In 2019, Fan et al. evaluated the synergetic inhibitory effects of ultrasound and nisin/carvacrol on spore germination, outgrowth and proliferation of the vegetative cells of Bacillus subtilis [64]. According to Hofstetter et al. nisin inhibited cell growth and inactivated endospore in three Clostridium species at high temperature (90 °C) and high pressure (600 MPa) [38]. The effect of nisin on endospore inactivation in the Clostridium species was found to be specie dependent. The minimum inhibitory concentration of the nisin on different Clostridium species are; Clostridium difficile 3195 (1.09 ± 0.38 mg/L), Clostridium sporogenes ATCC 7955 (1.11 ± 0.48 mg/L), and Clostridium beijerinckii ATCC 8260 (3.47 ± 1.50 mg/L), respectively. The optimization parameters for nisin inactivation of Clostridium perfringens at high temperature and high pressure was estimated experimentally by Gao et al. [65], to be at a pressure of 654 MPa (pressure holding time of 13.6 min) and temperature of 74 °C, and a nisin concentration of 328 IU/mL. Furthermore, Le Lay et al. [54], reported Clostridium difficile spores to be sensitive to nisin A at 25.6 µg/mL which was observed to reduce the spore viability by 50%. Rodgers et al. [66], found Clostridium botulinum spores to be sensitive to nisin at 50–100 IU/mL (60.24–120.48 μg/mL) and pediocin at 10–20 AU/mL. Gut et al. [67], recorded the inhibitory effect of nisin on Bacillus anthracis spore with IC50 and IC90 of 0.57 µM and 0.90 µM, respectively. An effective synergistic combination of nisin and osmotic pressure against Clostridium difficile spore was reported by Nerandzic and Donskey [39]. A combination of heat, acidification and nisin at 90 °C, pH 4.5 and 500 IU/g (602.41 μg/mL) respectively resulted in the inactivation of Clostridium sporogenes spores [68]. Clostridium botulinum spores were inactivated by nisin with a combination of high pressure and temperature pressure at a pressure of 545.0 MPa, a temperature of 51 °C, a pressure holding time of 13.3 min and nisin concentration of 129 IU/mL (155.42 μg/mL) respectively [69]. Ros-Chumillas et al. [70], suggested the use of nisin and a thermal treatment the control of Clostridium sporogenes spores. From their study, nisin alone had no effect on bacterial spores, but after a 100 °C thermal treatment for 3 s, there was inactivation of spores. Hence, the need for synergistic effect in combination with other emerging non-thermal food processing techniques. Aouadhi et al. [50], concluded that the use of high temperature and nisin enhance the effectiveness of the use of high pressure in the inactivation of heat resistant spores of Bacillus sporothermodurans. A study on the combined effect of temperature and nisin was also carried out by Aouadhi et al. in 2014 using the spores of Bacillus sporothermodurans in water, skim milk and chocolate milk. They concluded a temperature range of 73 to 106 °C and nisin concentration of 15 to 184 IU/mL for inactivation of Bacillus sporothermodurans spores. In distilled water, 95 °C, 125 IU/mL for 12 min, in skim milk 100 °C, 134 IU/mL for 13 min and in chocolate milk 100 °C, 135 IU/mL for 15 min. However, it has been reported that the effectiveness of nisin is often affected by environmental factors such as pH, temperature, food composition, structure, as well as food microbiota [46,48].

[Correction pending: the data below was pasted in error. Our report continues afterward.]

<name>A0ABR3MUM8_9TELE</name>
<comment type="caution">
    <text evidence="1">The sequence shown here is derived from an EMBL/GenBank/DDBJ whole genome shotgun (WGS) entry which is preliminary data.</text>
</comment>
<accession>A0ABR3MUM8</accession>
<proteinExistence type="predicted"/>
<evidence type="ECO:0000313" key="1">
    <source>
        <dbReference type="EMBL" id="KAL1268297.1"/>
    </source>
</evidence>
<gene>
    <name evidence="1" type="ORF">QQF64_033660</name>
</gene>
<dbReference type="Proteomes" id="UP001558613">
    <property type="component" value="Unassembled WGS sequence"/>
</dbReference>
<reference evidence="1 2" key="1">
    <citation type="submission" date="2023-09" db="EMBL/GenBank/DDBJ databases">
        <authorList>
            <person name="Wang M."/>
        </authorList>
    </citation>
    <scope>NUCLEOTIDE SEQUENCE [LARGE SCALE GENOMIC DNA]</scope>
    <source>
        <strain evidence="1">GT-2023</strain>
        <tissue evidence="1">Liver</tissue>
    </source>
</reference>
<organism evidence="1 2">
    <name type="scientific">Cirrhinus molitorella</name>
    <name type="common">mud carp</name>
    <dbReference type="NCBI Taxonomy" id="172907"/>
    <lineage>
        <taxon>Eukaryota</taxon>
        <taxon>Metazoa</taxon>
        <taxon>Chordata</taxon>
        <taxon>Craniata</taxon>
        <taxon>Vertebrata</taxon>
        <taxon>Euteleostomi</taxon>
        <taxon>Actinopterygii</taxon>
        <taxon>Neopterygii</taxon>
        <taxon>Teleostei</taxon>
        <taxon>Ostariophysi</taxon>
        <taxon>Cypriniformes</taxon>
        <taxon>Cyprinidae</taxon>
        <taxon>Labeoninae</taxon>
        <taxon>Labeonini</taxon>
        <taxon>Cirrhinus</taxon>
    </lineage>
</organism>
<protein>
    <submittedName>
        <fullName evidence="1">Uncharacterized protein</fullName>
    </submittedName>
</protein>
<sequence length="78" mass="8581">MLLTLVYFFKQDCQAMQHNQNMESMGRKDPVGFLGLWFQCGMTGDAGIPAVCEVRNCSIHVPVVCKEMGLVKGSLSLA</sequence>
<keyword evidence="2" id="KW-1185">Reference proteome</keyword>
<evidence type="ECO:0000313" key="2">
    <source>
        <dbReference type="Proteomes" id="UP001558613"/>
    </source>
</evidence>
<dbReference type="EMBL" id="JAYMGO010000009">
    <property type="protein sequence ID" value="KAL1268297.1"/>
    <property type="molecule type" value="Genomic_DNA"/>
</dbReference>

4. Impact of AMPs on Food Quality, Advantages and Challenges in Food Processing